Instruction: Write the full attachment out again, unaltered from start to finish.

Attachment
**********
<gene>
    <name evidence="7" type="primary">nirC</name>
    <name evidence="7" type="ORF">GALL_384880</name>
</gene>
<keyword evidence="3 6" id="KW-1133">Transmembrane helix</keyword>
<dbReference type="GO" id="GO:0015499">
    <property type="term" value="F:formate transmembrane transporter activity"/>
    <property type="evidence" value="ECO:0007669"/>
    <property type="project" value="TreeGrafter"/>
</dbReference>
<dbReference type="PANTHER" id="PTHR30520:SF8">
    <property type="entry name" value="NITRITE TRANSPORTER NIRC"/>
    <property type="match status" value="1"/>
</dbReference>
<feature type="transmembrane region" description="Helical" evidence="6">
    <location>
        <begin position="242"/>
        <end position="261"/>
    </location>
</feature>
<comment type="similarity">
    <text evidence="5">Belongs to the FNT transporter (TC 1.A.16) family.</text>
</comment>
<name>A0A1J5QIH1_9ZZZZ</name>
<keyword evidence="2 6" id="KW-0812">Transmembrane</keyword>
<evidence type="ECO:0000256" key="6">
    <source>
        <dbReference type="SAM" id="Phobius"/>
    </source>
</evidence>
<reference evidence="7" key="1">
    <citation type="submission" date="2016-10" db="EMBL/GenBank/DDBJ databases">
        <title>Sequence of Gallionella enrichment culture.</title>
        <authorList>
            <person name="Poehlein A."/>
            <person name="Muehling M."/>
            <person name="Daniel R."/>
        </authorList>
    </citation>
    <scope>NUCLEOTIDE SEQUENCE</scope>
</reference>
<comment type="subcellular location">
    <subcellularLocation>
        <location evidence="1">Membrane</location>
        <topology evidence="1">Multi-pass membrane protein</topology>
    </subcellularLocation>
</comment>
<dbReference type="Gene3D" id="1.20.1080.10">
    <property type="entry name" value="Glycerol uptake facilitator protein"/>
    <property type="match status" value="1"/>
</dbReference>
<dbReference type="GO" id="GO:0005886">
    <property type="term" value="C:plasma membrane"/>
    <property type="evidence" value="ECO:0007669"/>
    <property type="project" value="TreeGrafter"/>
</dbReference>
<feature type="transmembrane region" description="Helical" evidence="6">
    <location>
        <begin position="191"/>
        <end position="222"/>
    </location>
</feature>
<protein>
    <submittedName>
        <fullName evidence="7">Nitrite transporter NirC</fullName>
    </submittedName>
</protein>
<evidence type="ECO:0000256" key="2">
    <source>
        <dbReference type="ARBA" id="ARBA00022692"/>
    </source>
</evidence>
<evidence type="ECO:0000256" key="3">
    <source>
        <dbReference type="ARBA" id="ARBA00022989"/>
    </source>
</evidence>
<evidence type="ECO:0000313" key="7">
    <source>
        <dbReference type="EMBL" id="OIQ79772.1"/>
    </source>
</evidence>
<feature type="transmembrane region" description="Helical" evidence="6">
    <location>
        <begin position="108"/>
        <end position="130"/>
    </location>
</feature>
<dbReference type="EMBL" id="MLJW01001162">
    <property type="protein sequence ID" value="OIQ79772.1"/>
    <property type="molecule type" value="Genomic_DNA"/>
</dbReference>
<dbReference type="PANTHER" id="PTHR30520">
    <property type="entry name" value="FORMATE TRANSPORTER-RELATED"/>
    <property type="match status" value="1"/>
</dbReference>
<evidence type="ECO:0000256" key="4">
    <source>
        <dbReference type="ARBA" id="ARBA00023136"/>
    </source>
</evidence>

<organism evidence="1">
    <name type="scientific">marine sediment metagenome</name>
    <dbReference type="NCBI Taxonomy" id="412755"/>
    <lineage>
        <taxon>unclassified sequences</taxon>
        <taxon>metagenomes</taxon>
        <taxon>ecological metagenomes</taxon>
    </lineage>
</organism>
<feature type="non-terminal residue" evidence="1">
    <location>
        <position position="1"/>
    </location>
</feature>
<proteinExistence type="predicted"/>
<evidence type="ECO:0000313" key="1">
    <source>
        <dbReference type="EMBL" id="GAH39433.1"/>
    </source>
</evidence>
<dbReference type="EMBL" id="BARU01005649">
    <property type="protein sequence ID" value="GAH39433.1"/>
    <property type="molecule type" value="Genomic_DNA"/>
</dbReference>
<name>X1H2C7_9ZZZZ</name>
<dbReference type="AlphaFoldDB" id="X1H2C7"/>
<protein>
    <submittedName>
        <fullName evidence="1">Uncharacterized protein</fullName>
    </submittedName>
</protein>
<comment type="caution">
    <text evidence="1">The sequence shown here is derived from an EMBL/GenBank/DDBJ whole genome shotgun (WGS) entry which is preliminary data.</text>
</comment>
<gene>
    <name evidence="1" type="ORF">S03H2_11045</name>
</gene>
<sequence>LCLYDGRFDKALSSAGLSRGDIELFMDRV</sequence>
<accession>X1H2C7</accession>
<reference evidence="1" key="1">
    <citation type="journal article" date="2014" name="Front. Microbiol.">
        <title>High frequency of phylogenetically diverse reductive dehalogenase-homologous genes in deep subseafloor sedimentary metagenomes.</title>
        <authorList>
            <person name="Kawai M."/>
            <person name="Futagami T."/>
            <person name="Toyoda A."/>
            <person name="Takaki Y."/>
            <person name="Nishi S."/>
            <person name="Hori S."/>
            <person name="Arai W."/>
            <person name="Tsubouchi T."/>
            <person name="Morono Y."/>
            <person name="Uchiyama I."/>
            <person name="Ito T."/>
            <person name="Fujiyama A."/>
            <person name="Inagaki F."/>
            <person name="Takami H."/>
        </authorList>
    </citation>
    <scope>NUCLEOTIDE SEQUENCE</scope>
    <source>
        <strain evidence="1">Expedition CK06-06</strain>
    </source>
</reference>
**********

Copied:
<gene>
    <name evidence="7" type="primary">nirC</name>
    <name evidence="7" type="ORF">GALL_384880</name>
</gene>
<keyword evidence="3 6" id="KW-1133">Transmembrane helix</keyword>
<dbReference type="GO" id="GO:0015499">
    <property type="term" value="F:formate transmembrane transporter activity"/>
    <property type="evidence" value="ECO:0007669"/>
    <property type="project" value="TreeGrafter"/>
</dbReference>
<dbReference type="PANTHER" id="PTHR30520:SF8">
    <property type="entry name" value="NITRITE TRANSPORTER NIRC"/>
    <property type="match status" value="1"/>
</dbReference>
<feature type="transmembrane region" description="Helical" evidence="6">
    <location>
        <begin position="242"/>
        <end position="261"/>
    </location>
</feature>
<comment type="similarity">
    <text evidence="5">Belongs to the FNT transporter (TC 1.A.16) family.</text>
</comment>
<name>A0A1J5QIH1_9ZZZZ</name>
<keyword evidence="2 6" id="KW-0812">Transmembrane</keyword>
<evidence type="ECO:0000256" key="6">
    <source>
        <dbReference type="SAM" id="Phobius"/>
    </source>
</evidence>
<reference evidence="7" key="1">
    <citation type="submission" date="2016-10" db="EMBL/GenBank/DDBJ databases">
        <title>Sequence of Gallionella enrichment culture.</title>
        <authorList>
            <person name="Poehlein A."/>
            <person name="Muehling M."/>
            <person name="Daniel R."/>
        </authorList>
    </citation>
    <scope>NUCLEOTIDE SEQUENCE</scope>
</reference>
<comment type="subcellular location">
    <subcellularLocation>
        <location evidence="1">Membrane</location>
        <topology evidence="1">Multi-pass membrane protein</topology>
    </subcellularLocation>
</comment>
<dbReference type="Gene3D" id="1.20.1080.10">
    <property type="entry name" value="Glycerol uptake facilitator protein"/>
    <property type="match status" value="1"/>
</dbReference>
<dbReference type="GO" id="GO:0005886">
    <property type="term" value="C:plasma membrane"/>
    <property type="evidence" value="ECO:0007669"/>
    <property type="project" value="TreeGrafter"/>
</dbReference>
<feature type="transmembrane region" description="Helical" evidence="6">
    <location>
        <begin position="191"/>
        <end position="222"/>
    </location>
</feature>
<protein>
    <submittedName>
        <fullName evidence="7">Nitrite transporter NirC</fullName>
    </submittedName>
</protein>
<evidence type="ECO:0000256" key="2">
    <source>
        <dbReference type="ARBA" id="ARBA00022692"/>
    </source>
</evidence>
<evidence type="ECO:0000256" key="3">
    <source>
        <dbReference type="ARBA" id="ARBA00022989"/>
    </source>
</evidence>
<evidence type="ECO:0000313" key="7">
    <source>
        <dbReference type="EMBL" id="OIQ79772.1"/>
    </source>
</evidence>
<feature type="transmembrane region" description="Helical" evidence="6">
    <location>
        <begin position="108"/>
        <end position="130"/>
    </location>
</feature>
<dbReference type="EMBL" id="MLJW01001162">
    <property type="protein sequence ID" value="OIQ79772.1"/>
    <property type="molecule type" value="Genomic_DNA"/>
</dbReference>
<dbReference type="PANTHER" id="PTHR30520">
    <property type="entry name" value="FORMATE TRANSPORTER-RELATED"/>
    <property type="match status" value="1"/>
</dbReference>
<evidence type="ECO:0000256" key="4">
    <source>
        <dbReference type="ARBA" id="ARBA00023136"/>
    </source>
</evidence>

<organism evidence="1">
    <name type="scientific">marine sediment metagenome</name>
    <dbReference type="NCBI Taxonomy" id="412755"/>
    <lineage>
        <taxon>unclassified sequences</taxon>
        <taxon>metagenomes</taxon>
        <taxon>ecological metagenomes</taxon>
    </lineage>
</organism>
<feature type="non-terminal residue" evidence="1">
    <location>
        <position position="1"/>
    </location>
</feature>
<proteinExistence type="predicted"/>
<evidence type="ECO:0000313" key="1">
    <source>
        <dbReference type="EMBL" id="GAH39433.1"/>
    </source>
</evidence>
<dbReference type="EMBL" id="BARU01005649">
    <property type="protein sequence ID" value="GAH39433.1"/>
    <property type="molecule type" value="Genomic_DNA"/>
</dbReference>
<name>X1H2C7_9ZZZZ</name>
<dbReference type="AlphaFoldDB" id="X1H2C7"/>
<protein>
    <submittedName>
        <fullName evidence="1">Uncharacterized protein</fullName>
    </submittedName>
</protein>
<comment type="caution">
    <text evidence="1">The sequence shown here is derived from an EMBL/GenBank/DDBJ whole genome shotgun (WGS) entry which is preliminary data.</text>
</comment>
<gene>
    <name evidence="1" type="ORF">S03H2_11045</name>
</gene>
<sequence>LCLYDGRFDKALSSAGLSRGDIELFMDRV</sequence>
<accession>X1H2C7</accession>
<reference evidence="1" key="1">
    <citation type="journal article" date="2014" name="Front. Microbiol.">
        <title>High frequency of phylogenetically diverse reductive dehalogenase-homologous genes in deep subseafloor sedimentary metagenomes.</title>
        <authorList>
            <person name="Kawai M."/>
            <person name="Futagami T."/>
            <person name="Toyoda A."/>
            <person name="Takaki Y."/>
            <person name="Nishi S."/>
            <person name="Hori S."/>
            <person name="Arai W."/>
            <person name="Tsubouchi T."/>
            <person name="Morono Y."/>
            <person name="Uchiyama I."/>
            <person name="Ito T."/>
            <person name="Fujiyama A."/>
            <person name="Inagaki F."/>
            <person name="Takami H."/>
        </authorList>
    </citation>
    <scope>NUCLEOTIDE SEQUENCE</scope>
    <source>
        <strain evidence="1">Expedition CK06-06</strain>
    </source>
</reference>